So just having the records coming out is all I need, getting to lay new stuff on stage is a bonus. Roger is singing all the new songs really powerfully.
AD: Are there any old fan favorites that you just flat-out refuse to play? Any songs that are officially "retired" at this point?
PT: No. We can play anything. For many years, when we were still really children, we stopped playing "My Generation" because we thought we were too old. That was the Who themselves buying into the wrong interpretation of the lyric "I hope I die before I get old," which is more about a state of mind than actual age. Today if we don’t play a song it is simply because we don’t have enough time. You can download up to 425 Who songs on Yahoo. And there are many more.
AD: How did the loss of John Entwistle affect the band -- not just you and Roger but other longtime touring members, Rabbit, Zak, Simon, etc.? Has it made everyone closer? Raised the "preserve the legacy" stakes a little?
PT: It changed the dynamic between Roger and me. The rest of the band may have had their own feelings, we all adored John, and loved his playing, but all had to work out how to carry on and make a living, support our families etc. The legacy doesn’t need preserving. It looks after itself. Roger and I felt that our relationship was clearer, cleaner, simpler. I write the songs, he sings them. There was no band democracy process to contend with any more, just two musicians with slightly different needs. All we had to do was wait for the right moment, and in the meantime continue to support each other as friends. John’s death was thus both a great tragedy and a great blessing for Roger and me. We miss John. But we love him even more now he’s gone than we did when he scratched his nose (and tapped his bass) in that extraordinarily adorable way he did when he was alive.
AD: Has the experience of touring changed dramatically for you since the "old days" or do you get a funny sense of déjà vu when you go back out on the road?
PT: It’s completely different. Now it is like a luxury holiday. Huge hotel suites, mobile recording studios, internet links, iChat with the family (including the five dogs), Lear jets, Senator buses. Pure luxury all the way. Plus I get treated like royalty wherever I go. No déjà vu, ever. I find it easy, fun and of course hugely lucrative these days. Touring is a way of seeing in action what I now believe is my essential passionate thesis: a great music concert is one in which people gather together to listen to music and lose themselves and their troubles. Maybe they find some peace, hope or a new vision in the "meditation" that a good concert really is.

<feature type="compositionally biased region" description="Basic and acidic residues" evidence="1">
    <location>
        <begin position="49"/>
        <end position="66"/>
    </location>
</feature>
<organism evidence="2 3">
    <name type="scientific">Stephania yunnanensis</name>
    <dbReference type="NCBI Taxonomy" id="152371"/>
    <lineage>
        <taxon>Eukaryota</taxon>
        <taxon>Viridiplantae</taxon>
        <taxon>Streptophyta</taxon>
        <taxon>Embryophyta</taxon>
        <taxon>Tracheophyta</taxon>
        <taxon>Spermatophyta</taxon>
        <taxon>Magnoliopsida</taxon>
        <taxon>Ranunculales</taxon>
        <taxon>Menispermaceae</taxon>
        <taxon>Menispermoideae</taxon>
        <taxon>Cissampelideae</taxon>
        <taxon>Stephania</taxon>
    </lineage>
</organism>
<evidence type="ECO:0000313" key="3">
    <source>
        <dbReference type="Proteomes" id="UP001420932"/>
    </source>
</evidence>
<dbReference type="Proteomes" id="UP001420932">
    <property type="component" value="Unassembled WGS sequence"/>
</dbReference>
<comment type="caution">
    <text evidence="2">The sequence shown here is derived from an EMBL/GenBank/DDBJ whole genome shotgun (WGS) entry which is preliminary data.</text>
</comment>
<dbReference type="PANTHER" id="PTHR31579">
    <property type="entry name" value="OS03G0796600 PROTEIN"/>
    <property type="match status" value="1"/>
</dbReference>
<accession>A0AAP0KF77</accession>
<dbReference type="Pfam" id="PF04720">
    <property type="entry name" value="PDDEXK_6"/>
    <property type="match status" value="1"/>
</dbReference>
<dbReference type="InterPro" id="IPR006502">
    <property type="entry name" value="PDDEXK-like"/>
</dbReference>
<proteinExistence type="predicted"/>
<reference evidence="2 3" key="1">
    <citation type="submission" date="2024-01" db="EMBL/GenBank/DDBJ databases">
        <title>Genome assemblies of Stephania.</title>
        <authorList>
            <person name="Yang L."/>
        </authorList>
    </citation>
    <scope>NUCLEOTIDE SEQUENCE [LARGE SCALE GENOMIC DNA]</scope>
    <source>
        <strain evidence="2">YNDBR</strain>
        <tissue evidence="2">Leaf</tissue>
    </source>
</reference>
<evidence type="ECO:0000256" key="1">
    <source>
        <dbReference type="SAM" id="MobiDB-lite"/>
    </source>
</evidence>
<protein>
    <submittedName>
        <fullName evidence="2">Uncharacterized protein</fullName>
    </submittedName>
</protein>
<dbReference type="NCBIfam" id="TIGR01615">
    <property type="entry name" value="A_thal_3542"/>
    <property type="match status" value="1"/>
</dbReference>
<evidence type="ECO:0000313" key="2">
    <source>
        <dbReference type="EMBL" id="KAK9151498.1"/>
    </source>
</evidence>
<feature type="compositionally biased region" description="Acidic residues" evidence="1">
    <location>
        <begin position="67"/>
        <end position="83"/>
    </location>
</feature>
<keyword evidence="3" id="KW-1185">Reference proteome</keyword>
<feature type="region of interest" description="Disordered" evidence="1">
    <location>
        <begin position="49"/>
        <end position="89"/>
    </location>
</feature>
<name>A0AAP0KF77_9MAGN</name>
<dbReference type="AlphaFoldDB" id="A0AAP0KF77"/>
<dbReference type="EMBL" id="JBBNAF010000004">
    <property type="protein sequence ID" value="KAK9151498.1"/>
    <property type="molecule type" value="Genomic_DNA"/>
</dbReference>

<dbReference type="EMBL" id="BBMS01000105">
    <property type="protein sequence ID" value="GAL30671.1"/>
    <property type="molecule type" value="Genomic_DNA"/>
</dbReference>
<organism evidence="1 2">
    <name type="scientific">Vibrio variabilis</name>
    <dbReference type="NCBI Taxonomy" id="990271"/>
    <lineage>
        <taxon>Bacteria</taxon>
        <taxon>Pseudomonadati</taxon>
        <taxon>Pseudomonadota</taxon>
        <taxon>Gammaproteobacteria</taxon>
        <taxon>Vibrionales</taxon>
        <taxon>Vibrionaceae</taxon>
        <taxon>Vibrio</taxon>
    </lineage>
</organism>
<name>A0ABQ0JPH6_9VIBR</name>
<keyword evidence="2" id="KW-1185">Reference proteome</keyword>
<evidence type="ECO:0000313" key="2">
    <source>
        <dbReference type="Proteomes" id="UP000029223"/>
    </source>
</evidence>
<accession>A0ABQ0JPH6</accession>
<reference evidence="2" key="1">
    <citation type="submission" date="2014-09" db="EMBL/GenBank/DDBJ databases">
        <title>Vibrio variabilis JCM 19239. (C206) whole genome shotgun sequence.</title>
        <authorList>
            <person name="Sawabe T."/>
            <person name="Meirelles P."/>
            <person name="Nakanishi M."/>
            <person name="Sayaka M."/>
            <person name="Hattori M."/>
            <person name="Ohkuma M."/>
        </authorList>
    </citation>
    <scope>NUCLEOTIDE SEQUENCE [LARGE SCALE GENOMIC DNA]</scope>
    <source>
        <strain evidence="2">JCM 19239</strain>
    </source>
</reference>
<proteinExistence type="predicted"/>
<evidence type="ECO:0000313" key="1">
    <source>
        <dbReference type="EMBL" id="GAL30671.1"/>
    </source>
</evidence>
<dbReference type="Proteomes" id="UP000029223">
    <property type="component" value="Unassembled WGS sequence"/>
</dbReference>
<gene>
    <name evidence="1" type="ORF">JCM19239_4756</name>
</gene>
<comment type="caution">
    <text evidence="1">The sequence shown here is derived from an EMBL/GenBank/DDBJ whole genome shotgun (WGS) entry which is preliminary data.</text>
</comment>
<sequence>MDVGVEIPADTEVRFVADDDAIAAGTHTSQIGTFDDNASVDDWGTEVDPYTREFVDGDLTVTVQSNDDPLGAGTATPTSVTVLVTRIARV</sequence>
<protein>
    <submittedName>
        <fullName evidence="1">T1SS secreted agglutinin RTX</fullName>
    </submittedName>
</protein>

Rachel Fuller my partner and I just played a show with Willy Mason, a young songwriter we admire. While I watched him, and continue to listen to his music, I find myself inspired to a real hope that we can get this life right for once. We have another chance. Music is pretty amazing. It’s all about the listener, not the performer.
AD: As someone who still suffers from bouts of tinnitus, how do you handle the noise that comes with doing a live show? And are you still concerned about how much time "the iPod generation" spends with earbuds stuffed in their ears?
PT: I get tinnitus, but I don’t suffer any more. I ignore it. Live shows are not as loud as they used to be. I am loath to call people today "iPod" users because that suggests it is only one manufacturer’s kit that can damage our hearing. I don’t think iPods, or any small portable players, damage hearing if they are used carefully. But everyone’s ears are different. If you ever hear ringing in your ears, give them a long break. That’s what I did, and now I can hear pretty well for a 61 year old guy who thought he’d be deaf by now. I’m not. Simply take care with those earphones, and earpieces. A good tip: Don’t drink, or use drugs and listen to music on headphones, your pain threshold will be lower and you will be more likely to turn up the volume.